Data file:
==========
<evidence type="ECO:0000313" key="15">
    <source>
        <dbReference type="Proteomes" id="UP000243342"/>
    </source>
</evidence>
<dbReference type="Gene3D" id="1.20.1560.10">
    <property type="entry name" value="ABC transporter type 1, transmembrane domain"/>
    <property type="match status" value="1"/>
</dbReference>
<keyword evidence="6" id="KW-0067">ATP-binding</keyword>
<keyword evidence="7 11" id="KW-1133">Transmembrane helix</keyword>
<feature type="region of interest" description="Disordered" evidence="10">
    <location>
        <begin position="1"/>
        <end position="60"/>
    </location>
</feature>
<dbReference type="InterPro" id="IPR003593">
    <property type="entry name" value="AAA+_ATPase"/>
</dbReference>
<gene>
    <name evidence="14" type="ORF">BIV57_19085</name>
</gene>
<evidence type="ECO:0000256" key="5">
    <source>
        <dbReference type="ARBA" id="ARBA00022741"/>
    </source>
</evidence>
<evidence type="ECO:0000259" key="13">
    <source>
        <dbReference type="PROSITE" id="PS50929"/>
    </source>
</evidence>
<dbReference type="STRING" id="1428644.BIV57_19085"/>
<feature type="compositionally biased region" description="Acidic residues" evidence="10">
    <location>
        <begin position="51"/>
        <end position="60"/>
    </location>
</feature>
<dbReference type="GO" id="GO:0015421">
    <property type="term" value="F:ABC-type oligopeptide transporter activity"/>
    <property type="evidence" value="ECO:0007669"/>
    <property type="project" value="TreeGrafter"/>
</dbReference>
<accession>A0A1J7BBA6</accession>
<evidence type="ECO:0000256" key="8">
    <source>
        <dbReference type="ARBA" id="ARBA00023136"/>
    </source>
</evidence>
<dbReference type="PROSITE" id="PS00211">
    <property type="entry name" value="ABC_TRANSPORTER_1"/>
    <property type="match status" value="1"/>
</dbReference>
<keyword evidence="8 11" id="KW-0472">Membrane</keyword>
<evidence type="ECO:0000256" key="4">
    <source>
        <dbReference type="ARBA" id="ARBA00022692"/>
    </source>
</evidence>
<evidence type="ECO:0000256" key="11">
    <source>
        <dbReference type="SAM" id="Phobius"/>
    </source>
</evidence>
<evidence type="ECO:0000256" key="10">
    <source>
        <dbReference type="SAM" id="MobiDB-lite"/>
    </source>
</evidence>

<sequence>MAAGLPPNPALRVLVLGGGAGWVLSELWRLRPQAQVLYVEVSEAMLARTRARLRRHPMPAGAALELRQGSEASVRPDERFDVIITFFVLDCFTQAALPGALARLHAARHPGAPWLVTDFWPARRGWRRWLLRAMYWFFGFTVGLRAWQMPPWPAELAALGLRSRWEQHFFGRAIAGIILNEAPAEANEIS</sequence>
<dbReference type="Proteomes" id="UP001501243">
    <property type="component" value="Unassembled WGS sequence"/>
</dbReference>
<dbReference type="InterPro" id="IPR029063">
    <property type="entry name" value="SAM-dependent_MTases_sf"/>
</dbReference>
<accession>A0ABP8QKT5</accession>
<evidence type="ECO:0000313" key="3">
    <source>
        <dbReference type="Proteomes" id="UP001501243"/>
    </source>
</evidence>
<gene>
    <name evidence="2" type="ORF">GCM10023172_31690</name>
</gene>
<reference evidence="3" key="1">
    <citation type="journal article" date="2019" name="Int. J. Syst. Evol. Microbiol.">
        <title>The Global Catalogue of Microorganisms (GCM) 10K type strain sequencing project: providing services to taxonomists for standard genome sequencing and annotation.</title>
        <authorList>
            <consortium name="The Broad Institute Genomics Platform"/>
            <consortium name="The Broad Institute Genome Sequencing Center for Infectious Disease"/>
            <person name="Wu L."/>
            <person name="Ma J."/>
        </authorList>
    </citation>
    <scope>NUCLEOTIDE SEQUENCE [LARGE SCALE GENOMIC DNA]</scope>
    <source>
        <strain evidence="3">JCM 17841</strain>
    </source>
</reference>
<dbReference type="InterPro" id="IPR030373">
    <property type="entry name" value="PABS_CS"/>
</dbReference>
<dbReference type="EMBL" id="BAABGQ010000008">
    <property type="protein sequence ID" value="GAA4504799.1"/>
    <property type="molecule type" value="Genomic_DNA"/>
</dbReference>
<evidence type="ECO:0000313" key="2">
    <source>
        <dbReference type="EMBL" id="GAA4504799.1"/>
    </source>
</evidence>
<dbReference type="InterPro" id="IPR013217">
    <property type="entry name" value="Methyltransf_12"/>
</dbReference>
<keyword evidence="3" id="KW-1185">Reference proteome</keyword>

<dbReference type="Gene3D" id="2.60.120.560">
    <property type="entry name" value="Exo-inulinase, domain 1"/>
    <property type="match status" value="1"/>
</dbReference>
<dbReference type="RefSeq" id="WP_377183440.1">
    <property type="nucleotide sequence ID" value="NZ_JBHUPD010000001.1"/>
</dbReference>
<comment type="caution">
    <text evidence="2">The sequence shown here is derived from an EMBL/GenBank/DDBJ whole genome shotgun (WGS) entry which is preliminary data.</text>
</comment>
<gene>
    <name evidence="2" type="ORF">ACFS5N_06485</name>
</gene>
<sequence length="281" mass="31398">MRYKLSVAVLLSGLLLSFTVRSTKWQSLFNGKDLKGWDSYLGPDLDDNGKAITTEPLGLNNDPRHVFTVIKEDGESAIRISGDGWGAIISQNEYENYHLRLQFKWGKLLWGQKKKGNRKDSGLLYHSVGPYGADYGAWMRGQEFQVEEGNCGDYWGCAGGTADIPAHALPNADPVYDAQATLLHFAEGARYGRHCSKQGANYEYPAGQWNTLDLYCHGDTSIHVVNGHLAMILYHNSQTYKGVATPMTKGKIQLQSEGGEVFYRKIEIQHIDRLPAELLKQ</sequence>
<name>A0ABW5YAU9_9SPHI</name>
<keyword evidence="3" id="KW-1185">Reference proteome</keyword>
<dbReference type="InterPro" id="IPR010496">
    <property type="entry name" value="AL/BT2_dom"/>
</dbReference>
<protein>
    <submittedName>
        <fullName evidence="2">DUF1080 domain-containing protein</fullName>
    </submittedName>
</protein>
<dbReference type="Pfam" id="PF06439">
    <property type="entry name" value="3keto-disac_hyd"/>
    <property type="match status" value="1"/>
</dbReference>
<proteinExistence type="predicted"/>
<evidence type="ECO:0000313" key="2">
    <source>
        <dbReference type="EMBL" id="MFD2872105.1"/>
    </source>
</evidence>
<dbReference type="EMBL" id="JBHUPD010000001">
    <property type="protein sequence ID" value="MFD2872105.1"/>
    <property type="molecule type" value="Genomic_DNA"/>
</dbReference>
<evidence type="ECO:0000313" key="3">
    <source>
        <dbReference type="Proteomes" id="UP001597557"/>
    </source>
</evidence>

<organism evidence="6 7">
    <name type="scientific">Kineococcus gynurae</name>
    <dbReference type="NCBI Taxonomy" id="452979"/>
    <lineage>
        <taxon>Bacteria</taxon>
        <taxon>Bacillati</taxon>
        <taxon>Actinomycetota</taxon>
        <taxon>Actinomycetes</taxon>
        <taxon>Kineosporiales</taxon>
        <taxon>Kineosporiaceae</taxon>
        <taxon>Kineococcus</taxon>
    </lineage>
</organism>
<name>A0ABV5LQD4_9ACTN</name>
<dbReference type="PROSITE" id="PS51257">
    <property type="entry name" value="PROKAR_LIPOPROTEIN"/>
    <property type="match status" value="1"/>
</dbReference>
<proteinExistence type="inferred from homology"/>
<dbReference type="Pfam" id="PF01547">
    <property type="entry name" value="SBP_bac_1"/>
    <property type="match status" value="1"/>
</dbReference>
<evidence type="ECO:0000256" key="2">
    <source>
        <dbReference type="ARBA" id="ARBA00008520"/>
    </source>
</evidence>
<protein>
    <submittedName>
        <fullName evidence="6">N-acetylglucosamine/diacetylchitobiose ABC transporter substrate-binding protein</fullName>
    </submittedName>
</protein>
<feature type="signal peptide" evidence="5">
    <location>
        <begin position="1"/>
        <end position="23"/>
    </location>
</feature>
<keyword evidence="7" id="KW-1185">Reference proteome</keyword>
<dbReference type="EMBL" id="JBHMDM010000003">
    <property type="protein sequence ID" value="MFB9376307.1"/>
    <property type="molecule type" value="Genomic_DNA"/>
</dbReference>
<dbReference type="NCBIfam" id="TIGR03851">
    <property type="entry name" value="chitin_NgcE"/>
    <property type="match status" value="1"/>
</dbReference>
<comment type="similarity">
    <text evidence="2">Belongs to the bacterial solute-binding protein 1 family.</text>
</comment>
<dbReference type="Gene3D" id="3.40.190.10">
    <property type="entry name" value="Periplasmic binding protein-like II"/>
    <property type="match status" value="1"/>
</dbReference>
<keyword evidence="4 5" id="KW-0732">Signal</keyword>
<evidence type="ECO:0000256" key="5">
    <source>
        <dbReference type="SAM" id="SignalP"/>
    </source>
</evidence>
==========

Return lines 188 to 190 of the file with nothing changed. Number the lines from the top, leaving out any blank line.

    </source>
</evidence>
<protein>